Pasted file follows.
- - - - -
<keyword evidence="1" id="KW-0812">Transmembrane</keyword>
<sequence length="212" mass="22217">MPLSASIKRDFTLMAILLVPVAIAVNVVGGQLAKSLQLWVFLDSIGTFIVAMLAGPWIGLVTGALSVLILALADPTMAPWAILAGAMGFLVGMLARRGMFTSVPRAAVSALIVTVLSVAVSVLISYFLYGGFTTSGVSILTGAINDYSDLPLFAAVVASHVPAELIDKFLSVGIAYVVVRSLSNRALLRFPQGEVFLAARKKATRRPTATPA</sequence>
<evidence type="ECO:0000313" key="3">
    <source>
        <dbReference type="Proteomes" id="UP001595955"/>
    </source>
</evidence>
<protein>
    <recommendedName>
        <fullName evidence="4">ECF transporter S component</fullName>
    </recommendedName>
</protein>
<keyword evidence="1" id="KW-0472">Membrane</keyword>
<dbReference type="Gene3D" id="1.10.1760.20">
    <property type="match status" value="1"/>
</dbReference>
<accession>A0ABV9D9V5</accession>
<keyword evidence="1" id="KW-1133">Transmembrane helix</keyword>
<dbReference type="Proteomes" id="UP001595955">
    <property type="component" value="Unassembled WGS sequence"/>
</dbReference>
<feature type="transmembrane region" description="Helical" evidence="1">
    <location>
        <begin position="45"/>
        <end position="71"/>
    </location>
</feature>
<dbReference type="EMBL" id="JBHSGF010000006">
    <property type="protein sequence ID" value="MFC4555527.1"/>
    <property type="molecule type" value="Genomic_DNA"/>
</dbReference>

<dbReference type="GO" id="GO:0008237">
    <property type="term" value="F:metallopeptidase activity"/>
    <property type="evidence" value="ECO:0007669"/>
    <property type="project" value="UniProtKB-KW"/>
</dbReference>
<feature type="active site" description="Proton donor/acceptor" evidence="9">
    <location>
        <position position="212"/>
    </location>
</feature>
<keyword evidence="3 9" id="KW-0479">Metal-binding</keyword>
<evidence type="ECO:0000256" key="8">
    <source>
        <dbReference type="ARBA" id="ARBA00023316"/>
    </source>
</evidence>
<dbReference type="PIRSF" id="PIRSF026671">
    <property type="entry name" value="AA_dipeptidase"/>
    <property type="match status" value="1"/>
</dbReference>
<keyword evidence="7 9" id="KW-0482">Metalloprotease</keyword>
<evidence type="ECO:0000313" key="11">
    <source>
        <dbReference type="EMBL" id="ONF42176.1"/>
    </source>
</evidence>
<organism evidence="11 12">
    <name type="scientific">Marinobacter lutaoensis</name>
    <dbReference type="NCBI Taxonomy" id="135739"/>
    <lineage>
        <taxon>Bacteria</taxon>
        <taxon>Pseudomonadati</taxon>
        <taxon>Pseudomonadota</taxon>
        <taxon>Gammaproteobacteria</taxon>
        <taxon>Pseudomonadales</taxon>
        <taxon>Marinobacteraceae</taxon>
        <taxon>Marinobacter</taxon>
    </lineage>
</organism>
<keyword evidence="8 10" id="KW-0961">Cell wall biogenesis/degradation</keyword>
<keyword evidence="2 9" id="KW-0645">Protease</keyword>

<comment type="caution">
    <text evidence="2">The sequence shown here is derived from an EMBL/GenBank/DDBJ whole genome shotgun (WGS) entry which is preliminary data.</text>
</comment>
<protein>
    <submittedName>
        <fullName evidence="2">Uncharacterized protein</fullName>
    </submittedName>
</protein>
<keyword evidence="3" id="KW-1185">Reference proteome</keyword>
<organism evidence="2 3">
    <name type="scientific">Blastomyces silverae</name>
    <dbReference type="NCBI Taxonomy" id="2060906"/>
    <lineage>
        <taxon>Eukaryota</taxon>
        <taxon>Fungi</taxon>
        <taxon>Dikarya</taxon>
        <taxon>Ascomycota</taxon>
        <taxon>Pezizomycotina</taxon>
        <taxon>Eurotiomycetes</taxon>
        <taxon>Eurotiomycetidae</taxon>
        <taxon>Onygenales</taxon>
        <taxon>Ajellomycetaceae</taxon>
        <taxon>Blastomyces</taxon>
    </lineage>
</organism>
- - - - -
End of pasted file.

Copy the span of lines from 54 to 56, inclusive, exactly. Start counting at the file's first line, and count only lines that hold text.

    <source>
        <dbReference type="EMBL" id="ONF42176.1"/>
    </source>